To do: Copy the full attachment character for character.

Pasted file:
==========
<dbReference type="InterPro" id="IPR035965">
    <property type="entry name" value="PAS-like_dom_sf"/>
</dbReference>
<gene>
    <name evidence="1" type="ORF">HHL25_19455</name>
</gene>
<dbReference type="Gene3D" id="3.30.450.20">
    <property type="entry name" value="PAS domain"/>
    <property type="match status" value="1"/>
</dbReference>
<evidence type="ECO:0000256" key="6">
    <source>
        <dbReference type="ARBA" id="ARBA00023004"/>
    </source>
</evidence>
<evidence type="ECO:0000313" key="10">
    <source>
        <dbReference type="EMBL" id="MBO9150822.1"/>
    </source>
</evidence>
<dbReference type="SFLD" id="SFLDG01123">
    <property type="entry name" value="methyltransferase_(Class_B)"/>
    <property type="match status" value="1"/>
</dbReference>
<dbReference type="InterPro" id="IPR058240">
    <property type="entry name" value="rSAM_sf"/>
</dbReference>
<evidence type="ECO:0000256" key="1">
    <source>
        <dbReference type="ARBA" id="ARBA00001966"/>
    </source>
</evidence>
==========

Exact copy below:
<dbReference type="InterPro" id="IPR035965">
    <property type="entry name" value="PAS-like_dom_sf"/>
</dbReference>
<gene>
    <name evidence="1" type="ORF">HHL25_19455</name>
</gene>
<dbReference type="Gene3D" id="3.30.450.20">
    <property type="entry name" value="PAS domain"/>
    <property type="match status" value="1"/>
</dbReference>
<evidence type="ECO:0000256" key="6">
    <source>
        <dbReference type="ARBA" id="ARBA00023004"/>
    </source>
</evidence>
<evidence type="ECO:0000313" key="10">
    <source>
        <dbReference type="EMBL" id="MBO9150822.1"/>
    </source>
</evidence>
<dbReference type="SFLD" id="SFLDG01123">
    <property type="entry name" value="methyltransferase_(Class_B)"/>
    <property type="match status" value="1"/>
</dbReference>
<dbReference type="InterPro" id="IPR058240">
    <property type="entry name" value="rSAM_sf"/>
</dbReference>
<evidence type="ECO:0000256" key="1">
    <source>
        <dbReference type="ARBA" id="ARBA00001966"/>
    </source>
</evidence>